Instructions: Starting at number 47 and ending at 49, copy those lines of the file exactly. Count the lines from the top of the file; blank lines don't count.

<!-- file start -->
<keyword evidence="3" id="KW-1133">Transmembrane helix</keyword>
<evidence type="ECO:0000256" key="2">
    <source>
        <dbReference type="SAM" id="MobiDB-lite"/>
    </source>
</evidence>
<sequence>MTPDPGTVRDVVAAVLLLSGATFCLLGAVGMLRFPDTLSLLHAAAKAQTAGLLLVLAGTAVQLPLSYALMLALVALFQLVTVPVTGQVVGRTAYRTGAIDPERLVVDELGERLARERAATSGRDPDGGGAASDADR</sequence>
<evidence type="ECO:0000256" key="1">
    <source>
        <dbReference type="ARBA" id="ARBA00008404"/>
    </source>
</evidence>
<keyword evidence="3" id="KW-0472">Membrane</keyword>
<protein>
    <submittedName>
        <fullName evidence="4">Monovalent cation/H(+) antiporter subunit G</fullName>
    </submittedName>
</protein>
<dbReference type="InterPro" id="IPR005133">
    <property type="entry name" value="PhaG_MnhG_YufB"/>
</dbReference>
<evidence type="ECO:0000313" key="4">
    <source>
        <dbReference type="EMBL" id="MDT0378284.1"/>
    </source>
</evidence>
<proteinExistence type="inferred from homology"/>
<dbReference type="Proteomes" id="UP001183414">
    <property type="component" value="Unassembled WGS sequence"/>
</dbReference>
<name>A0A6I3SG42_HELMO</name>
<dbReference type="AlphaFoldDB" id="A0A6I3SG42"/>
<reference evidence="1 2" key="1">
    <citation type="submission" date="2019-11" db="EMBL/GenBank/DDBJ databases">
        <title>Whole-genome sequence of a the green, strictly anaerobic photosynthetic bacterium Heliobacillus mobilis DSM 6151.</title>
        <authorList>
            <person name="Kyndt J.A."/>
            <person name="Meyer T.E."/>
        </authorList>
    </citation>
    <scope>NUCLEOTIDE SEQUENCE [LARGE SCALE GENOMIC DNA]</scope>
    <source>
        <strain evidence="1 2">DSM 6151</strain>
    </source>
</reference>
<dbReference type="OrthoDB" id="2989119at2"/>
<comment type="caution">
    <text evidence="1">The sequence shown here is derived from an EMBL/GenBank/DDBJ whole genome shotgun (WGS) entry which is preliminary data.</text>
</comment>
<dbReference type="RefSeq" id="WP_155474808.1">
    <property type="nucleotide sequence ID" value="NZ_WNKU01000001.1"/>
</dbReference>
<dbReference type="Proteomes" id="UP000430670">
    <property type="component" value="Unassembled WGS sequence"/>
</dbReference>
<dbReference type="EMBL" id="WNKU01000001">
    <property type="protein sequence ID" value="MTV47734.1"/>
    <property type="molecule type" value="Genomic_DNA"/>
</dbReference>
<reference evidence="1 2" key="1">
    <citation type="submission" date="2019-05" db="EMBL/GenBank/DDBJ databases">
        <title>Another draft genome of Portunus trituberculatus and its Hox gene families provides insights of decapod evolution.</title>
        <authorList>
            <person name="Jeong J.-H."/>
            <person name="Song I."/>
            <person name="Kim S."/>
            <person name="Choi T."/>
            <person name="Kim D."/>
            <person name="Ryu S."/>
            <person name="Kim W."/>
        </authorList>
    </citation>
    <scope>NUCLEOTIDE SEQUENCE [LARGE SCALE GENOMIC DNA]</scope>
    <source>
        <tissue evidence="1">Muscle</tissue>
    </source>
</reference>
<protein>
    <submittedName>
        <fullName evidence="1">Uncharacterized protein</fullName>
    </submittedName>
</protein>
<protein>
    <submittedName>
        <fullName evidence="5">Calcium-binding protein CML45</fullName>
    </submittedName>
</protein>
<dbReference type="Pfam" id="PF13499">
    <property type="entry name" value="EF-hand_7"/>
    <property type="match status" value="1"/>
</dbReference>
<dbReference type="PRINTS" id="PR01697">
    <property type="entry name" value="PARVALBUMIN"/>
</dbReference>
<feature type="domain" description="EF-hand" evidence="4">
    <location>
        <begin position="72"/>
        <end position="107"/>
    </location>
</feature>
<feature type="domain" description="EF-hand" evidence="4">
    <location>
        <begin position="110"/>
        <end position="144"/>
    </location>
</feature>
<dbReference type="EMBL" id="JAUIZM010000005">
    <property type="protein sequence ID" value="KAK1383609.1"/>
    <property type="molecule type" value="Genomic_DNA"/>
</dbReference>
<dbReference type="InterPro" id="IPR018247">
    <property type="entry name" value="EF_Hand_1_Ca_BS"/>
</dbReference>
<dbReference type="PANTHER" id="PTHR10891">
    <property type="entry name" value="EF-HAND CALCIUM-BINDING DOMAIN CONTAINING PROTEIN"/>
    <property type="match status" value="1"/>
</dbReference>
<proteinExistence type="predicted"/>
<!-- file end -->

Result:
<comment type="caution">
    <text evidence="1">The sequence shown here is derived from an EMBL/GenBank/DDBJ whole genome shotgun (WGS) entry which is preliminary data.</text>
</comment>